Summary: The Prize of heaven is Waiting. Don’t look back. Keep moving forward.
One of the best part-time jobs I ever had in college was as an assistant high school basketball coach. No, the pay wasn’t great ($150 a season) but I did get to work with one of the most successful coaches in the state of Wisconsin. In his twenty years of coaching, Coach B. led his teams to at least 6 State titles. While Coach did have some talented players to work with he was successful because he knew how to get the most out of them. He did that by keeping the team focused on the goal they had set for themselves at the beginning of the season. That’s important because athletes tend to dwell on their past successes and when they do they stop striving to become better never reaching their full potential.
Did you know that the Apostle Paul would have made a pretty good coach, especially in track? I say that because in our text this morning Paul demonstrates that he knows what it takes to win an important race. In encouraging the Philippians and us in our race to heaven Paul gives us this advice. The Prize is Waiting. 1) Don’t look back at your past accomplishments; 2) Keep moving forward in your life of faith.
Have you ever tried walking forward while looking behind you? It’s risky business isn’t it? You never know what you’ll run into. In our race to heaven it’s not just risky but downright foolish to run while looking back at our accomplishments. Paul tried doing that for the first part of his life when he was still known as Saul. At that time he took great pride in his Jewish heritage and the fact that he had strived not only to keep the laws in the Old Testament but the extra laws the Pharisees had made up as well. Paul felt that if there was anyone who should have made it to heaven based on his accomplishments it should have been he. Paul wrote, “If anyone else thinks he has reasons to put confidence in the flesh, I have more: 5 circumcised on the eighth day, of the people of Israel, of the tribe of Benjamin, a Hebrew of Hebrews; in regard to the law, a Pharisee; 6 as for zeal, persecuting the church; as for legalistic righteousness, faultless” (3:5, 6).
Jesus changed Paul’s mind about his past accomplishments when he appeared to him on the road to Damascus (Acts 9). There he told Paul that he was doing the Devil’s work, not God’s, by persecuting Christians. Later he led Paul to see that what he had once considered to be accomplishments were not only worthless but harmful in his race to heaven. Paul said, “But whatever was to my profit I now consider loss for the sake of Christ. 8 What is more, I consider everything a loss compared to the surpassing greatness of knowing Christ Jesus my Lord, for whose sake I have lost all things. I consider them rubbish, that I may gain Christ 9 and be found in him, not having a righteousness of my own that comes from the law, but that which is through faith in Christ” (Philippians 3:7-9).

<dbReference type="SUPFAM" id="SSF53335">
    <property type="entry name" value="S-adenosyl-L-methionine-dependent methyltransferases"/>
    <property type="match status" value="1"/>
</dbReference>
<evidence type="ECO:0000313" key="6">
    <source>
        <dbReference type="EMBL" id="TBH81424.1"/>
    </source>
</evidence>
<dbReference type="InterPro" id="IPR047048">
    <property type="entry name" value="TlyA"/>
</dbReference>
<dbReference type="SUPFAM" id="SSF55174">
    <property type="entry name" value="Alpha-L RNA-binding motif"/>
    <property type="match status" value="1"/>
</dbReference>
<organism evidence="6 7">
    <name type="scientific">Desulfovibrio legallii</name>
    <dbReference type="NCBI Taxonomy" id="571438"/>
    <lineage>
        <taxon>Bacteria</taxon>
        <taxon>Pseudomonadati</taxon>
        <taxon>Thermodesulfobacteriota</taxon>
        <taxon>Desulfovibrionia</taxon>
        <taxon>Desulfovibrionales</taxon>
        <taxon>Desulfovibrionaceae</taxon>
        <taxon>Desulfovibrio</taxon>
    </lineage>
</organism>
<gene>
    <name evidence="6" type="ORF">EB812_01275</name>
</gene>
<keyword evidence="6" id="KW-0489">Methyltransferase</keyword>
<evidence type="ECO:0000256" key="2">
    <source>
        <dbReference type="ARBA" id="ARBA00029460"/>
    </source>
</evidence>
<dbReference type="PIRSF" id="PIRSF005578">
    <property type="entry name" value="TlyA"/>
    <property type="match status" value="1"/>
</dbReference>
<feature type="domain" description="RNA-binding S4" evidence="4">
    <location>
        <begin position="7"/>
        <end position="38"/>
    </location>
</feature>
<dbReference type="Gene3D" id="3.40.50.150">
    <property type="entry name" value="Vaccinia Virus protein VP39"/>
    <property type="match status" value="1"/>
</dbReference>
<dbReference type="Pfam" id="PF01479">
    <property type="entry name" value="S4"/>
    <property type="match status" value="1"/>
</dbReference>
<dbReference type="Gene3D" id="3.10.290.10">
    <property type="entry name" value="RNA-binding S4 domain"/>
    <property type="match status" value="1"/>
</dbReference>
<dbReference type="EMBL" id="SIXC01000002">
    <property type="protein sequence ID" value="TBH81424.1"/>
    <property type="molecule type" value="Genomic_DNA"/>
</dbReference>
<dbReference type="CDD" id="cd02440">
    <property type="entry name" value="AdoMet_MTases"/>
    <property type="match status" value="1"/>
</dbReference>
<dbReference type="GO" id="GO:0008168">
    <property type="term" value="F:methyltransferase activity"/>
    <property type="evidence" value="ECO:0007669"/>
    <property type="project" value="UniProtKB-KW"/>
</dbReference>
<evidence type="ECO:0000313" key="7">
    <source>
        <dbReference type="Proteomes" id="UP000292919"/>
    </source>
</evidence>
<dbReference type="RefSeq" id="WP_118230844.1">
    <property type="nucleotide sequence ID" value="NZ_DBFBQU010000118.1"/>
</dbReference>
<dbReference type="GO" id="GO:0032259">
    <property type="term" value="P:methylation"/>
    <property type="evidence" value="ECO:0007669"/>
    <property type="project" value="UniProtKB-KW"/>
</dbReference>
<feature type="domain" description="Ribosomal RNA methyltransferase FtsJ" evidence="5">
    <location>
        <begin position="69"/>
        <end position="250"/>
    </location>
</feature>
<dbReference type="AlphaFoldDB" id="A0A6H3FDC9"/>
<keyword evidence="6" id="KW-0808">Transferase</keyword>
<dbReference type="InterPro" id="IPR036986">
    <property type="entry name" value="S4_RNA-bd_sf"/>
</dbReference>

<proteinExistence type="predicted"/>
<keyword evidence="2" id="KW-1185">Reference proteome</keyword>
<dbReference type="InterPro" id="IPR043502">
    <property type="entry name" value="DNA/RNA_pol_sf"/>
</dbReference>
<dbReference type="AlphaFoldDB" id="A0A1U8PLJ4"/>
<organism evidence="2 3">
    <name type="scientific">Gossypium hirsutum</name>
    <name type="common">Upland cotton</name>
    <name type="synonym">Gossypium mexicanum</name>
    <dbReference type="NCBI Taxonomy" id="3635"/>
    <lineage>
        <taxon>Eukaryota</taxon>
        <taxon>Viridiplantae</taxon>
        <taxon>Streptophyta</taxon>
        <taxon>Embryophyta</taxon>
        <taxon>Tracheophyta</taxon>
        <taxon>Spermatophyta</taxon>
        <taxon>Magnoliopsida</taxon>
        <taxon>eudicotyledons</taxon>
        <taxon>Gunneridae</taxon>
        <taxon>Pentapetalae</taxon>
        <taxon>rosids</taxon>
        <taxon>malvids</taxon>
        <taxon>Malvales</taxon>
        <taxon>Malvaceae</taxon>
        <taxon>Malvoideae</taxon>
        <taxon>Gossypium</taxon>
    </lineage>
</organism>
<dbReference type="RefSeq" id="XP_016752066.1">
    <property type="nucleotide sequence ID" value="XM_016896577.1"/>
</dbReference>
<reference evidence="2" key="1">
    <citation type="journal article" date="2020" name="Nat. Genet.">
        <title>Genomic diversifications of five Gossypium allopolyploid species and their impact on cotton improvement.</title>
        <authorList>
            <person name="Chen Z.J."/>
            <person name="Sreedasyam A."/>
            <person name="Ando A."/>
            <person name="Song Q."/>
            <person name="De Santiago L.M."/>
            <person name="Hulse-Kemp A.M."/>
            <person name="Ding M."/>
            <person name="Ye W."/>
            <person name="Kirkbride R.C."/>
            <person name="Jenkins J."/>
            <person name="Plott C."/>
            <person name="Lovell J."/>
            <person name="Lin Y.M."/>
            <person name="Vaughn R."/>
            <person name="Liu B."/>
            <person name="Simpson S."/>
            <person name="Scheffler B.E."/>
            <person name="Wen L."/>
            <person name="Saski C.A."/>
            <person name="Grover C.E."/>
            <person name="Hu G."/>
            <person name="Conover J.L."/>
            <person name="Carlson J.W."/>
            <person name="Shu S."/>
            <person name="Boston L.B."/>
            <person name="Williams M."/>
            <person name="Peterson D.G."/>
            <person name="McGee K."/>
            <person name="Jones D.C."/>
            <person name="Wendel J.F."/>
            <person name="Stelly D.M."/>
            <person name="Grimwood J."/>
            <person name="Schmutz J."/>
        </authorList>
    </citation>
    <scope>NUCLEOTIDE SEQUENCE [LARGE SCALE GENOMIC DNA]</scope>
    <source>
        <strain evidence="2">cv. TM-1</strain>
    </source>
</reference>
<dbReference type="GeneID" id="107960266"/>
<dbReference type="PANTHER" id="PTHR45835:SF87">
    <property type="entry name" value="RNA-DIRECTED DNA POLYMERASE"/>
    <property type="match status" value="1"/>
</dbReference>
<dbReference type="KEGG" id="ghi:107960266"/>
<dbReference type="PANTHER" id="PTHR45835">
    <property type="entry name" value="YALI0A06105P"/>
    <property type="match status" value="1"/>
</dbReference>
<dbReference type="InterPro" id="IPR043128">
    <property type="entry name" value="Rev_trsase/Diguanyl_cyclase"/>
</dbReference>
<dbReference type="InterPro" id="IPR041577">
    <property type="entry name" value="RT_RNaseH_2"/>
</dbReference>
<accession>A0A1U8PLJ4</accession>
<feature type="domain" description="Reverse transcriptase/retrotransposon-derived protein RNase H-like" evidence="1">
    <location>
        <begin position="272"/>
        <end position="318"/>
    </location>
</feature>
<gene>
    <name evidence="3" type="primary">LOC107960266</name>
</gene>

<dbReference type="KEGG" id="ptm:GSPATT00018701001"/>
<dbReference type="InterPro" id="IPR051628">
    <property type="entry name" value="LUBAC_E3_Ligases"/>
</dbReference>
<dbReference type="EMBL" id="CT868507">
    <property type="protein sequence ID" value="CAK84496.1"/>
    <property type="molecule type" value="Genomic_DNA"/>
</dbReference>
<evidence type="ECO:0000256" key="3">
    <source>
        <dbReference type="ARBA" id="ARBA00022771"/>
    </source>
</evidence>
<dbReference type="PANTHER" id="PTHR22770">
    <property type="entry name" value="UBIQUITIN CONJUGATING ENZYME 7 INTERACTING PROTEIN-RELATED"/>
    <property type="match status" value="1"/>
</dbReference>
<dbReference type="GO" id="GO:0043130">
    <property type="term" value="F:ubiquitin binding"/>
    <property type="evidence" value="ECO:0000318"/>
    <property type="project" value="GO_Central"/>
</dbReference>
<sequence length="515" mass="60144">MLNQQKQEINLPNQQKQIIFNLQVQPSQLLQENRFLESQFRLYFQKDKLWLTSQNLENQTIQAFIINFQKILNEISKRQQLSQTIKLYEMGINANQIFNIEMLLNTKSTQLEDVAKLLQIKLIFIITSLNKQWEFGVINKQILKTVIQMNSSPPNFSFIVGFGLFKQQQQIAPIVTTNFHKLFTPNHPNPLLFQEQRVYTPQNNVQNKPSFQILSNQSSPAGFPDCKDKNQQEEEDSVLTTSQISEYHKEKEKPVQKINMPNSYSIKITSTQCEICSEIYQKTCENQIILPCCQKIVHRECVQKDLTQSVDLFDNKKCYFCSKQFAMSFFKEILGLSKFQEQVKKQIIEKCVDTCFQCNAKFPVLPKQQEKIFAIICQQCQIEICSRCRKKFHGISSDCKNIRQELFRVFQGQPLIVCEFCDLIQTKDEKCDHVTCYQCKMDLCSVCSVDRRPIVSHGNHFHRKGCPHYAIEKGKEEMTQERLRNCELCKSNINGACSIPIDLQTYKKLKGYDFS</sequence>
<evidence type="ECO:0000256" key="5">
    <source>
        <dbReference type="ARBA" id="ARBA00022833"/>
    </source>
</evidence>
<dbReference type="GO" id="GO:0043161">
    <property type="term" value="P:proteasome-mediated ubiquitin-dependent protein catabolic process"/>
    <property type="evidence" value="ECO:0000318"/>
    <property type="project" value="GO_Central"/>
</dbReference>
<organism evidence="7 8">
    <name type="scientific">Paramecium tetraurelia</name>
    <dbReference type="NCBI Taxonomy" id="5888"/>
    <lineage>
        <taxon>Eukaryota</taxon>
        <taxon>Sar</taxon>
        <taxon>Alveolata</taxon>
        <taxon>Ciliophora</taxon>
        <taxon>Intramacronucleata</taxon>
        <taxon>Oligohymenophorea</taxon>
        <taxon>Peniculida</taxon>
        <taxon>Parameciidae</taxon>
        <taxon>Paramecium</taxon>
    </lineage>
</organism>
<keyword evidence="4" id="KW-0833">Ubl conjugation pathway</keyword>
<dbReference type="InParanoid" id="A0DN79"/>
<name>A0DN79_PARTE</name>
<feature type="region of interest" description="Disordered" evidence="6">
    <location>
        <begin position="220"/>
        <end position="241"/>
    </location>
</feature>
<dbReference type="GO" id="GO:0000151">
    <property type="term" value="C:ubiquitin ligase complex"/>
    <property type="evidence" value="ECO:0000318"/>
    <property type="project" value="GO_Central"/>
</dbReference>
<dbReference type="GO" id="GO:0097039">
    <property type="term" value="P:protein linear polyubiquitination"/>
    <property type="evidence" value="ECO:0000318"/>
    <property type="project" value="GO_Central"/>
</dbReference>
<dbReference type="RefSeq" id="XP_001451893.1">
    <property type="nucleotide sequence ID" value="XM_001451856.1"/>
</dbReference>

Rubbish! Trash! Dung! That’s what Paul thought of his past attempts to get close to God when he realized that you can only get close to him through Jesus. Only Jesus can give us the true righteousness, or perfection that God demands from us. In order to show that righteousness is not something we can earn on our own Jesus once told this parable about a wedding banquet (Matthew 22). A king sent out invitations to everyone in his land to come to the banquet he had prepared for his son. With the invitation everyone received a set of clothes they were to wear to the feast. When one gentleman showed up to the banquet wearing his own clothes he was promptly rebuked and thrown out. In the same way if we think we can enter heaven clothed in our best efforts to be a good spouse, obedient child, or friendly neighbour we are thumbing our nose at the beautiful clothes of righteousness Jesus has won for us. As a result we will not be accepted into God’s kingdom but be thrown down into hell.
But wait a minute! Are our accomplishments really that awful? If you have been looking with pride on the kind of life you’ve lived it’s time to take a candid look at it. If we are honest with ourselves we’ll admit that when we think about our life we tend to block out the bad while remembering the good. For instance when we think back to our college, or high school days we have no problem remembering how hard we studied but forget about those drinking parties at which we got a little tipsy. When we think back to our childhood we remember how we faithfully did chores around the house and farm but forget how few times we did them willingly and joyfully. When we think back to our confirmation days we take pride in how many Bible passages we memorized, but forget how Mom and Dad had to prod us to memorize them. Brothers and sisters, don’t kid yourself. Our past is not great, nor are things worse today than they were twenty, thirty, or fifty years ago; we just think they are because we have forgotten, or minimized our own sin.